Last week at RISE, we listened to the founder of Tinder, Sean Rad, as he shared some sage business advice, discussed his passion for investing, and delved into the origins of Tinder’s swipe left feature.

Created in 2012, Tinder is currently the most famous global dating app that allows users to match and chat with potential love interests. Its ‘swipe left’ feature has become a cultural phenomenon and completely revolutionised the world of online dating. This is what Tinder’s founder, Sean Rad, had to say during his chat with RISE co-host Casey Lau on Wednesday 11th August 2018.

Sean begins by explaining how the concept of ‘swiping’ initially came about, and how it sets Tinder apart from all the dating sites that came before it. “Go back to the first dating site. That was created for people who didn’t have time to go out and date or they lived in a rural area and didn’t have access to people. They essentially created a database which didn’t really do anything. The insight that I came to many years ago was that even if I find someone that I like, it’s still very intimidating to walk up to them or message them and introduce myself, so why not remove that rejection? So we came up with the idea where if I like someone and I swipe on them they won’t know unless they like me back. That’s what I think revolutionised the dating space period. The swipe was one of the ways we brought that tech to life.”

On Tinder’s success on a global scale he says, “Nowadays an idea can travel around the world almost overnight. If you don’t think of yourself as global from day one there’s going to be a lot of disappointed customers who’ve heard about your product but can’t use it. So, for Tinder, it wasn’t enough to just localise the app in different languages, we really wanted to understand what made every country unique. You can’t just take the approach as a global company that what works in one country, works in every country. There are universal things that make us human but everyone’s different and there are different cultural impacts. The way to really capture that learning is to have feet on the street in every market. In the first three months we had teams in every country bringing us feedback within that market.”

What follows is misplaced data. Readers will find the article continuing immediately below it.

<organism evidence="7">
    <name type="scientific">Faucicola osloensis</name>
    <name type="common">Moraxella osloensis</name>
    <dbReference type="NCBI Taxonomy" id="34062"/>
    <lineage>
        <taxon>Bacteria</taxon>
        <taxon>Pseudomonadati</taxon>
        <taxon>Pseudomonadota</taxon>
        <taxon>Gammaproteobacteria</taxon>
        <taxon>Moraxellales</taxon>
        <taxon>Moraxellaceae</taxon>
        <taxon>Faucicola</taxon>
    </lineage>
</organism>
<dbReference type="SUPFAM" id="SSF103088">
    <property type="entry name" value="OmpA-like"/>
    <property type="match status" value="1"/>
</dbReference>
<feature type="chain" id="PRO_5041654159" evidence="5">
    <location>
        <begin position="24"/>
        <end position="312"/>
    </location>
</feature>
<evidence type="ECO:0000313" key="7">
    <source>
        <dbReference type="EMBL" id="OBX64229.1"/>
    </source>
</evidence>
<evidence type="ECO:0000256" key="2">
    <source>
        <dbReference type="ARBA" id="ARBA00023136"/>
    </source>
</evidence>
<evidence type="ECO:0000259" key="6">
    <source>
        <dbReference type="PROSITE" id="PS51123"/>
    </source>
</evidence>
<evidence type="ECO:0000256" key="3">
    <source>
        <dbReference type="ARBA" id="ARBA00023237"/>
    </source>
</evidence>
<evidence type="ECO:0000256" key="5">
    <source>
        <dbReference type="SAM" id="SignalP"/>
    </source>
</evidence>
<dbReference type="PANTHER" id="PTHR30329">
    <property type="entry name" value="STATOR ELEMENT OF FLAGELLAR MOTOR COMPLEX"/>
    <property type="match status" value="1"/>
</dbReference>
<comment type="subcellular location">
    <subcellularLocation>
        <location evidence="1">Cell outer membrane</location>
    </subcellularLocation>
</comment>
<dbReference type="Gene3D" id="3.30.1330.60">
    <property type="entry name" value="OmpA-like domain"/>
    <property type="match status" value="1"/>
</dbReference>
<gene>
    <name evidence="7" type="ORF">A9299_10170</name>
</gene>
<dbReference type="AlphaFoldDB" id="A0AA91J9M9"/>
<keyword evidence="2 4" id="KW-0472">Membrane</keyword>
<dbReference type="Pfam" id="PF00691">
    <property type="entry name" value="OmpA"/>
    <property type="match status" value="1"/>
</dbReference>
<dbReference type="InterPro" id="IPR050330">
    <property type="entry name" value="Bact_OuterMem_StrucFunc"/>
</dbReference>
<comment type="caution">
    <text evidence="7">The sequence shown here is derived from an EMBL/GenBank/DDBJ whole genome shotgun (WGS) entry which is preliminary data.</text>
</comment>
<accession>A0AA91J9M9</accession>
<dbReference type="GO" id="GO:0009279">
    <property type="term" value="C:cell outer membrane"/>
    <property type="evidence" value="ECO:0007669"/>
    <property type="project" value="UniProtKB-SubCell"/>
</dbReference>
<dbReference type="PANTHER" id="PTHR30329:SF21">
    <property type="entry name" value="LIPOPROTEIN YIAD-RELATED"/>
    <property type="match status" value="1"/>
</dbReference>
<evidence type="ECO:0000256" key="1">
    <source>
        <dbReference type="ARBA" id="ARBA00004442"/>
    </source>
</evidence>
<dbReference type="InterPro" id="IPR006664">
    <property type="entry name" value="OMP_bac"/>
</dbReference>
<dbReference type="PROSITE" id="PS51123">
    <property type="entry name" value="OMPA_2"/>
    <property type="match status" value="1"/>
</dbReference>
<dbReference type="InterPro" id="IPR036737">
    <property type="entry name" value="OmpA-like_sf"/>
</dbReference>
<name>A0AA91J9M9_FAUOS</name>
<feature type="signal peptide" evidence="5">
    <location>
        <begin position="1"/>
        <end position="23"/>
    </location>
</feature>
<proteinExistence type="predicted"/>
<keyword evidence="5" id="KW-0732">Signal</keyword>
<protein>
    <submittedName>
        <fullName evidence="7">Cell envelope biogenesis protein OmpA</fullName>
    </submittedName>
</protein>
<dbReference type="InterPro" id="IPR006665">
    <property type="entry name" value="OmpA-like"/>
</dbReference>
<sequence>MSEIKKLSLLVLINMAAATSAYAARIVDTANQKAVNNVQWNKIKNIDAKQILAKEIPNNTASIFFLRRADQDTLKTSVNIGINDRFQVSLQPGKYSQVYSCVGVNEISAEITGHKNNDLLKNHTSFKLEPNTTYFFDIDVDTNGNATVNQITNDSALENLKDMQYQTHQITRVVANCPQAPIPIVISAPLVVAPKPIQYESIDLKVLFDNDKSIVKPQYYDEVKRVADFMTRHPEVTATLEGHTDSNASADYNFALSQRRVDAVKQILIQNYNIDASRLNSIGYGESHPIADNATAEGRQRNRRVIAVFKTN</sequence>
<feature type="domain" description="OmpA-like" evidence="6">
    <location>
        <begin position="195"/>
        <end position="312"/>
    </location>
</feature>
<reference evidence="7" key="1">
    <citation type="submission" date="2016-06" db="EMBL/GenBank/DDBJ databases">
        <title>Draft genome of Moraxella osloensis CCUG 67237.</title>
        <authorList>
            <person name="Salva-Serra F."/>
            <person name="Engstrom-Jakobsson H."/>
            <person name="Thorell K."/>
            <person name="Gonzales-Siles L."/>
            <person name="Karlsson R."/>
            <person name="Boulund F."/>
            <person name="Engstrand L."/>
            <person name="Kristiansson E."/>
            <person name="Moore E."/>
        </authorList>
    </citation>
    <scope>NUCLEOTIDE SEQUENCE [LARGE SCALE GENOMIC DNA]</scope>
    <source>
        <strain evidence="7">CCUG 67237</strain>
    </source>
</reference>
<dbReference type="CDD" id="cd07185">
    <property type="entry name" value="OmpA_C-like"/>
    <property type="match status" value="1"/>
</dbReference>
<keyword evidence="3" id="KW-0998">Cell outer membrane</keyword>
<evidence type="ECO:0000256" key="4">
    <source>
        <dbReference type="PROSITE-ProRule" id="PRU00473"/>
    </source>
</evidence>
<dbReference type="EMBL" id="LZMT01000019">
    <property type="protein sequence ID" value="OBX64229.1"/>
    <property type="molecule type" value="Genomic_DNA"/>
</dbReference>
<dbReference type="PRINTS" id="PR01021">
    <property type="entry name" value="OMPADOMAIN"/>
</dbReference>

He continues by saying that, in the next five years, technology will likely develop the online dating scene even further. “The reality is that as tech gets better it brings us closer together. I don’t think it’s unrealistic that instead of swiping, my phone could actually talk to me and say, ‘Hey Sean, there’s a great girl here from a similar cultural background with a lot of common friends, you’re both free Thursday night, how about a quick coffee?’, and that interaction might be created by some sort of AI.”

Moving away from Tinder, he explains his passion for investing in new startups. “It’s a great opportunity to learn. As an entrepreneur, I can then think about creating things that no one in that investment pool has heard about. For me there’s a lot of things happening in the next 5-10 years that’s going change life as we know it. There’s a lot of things I’m excited about, but the three I think about the most are AI, VR and low cost genomic readers.”

To end, he offers up advice for anyone looking to begin their own startup. “Love what you do because if you don’t then, when things get hard, you lose a sense of purpose or reason to keep fighting. Things do get hard because to build something great is truly difficult. It’s not enough for you to just love it, you have to inspire others to love it as well. You can’t do it alone, the best offices are where you walk in and you can feel everyone is there with a common sense of purpose. Obstacles are a good thing. I get a little excited when a mistake is made, it’s an opportunity to step back, learn and grow.”


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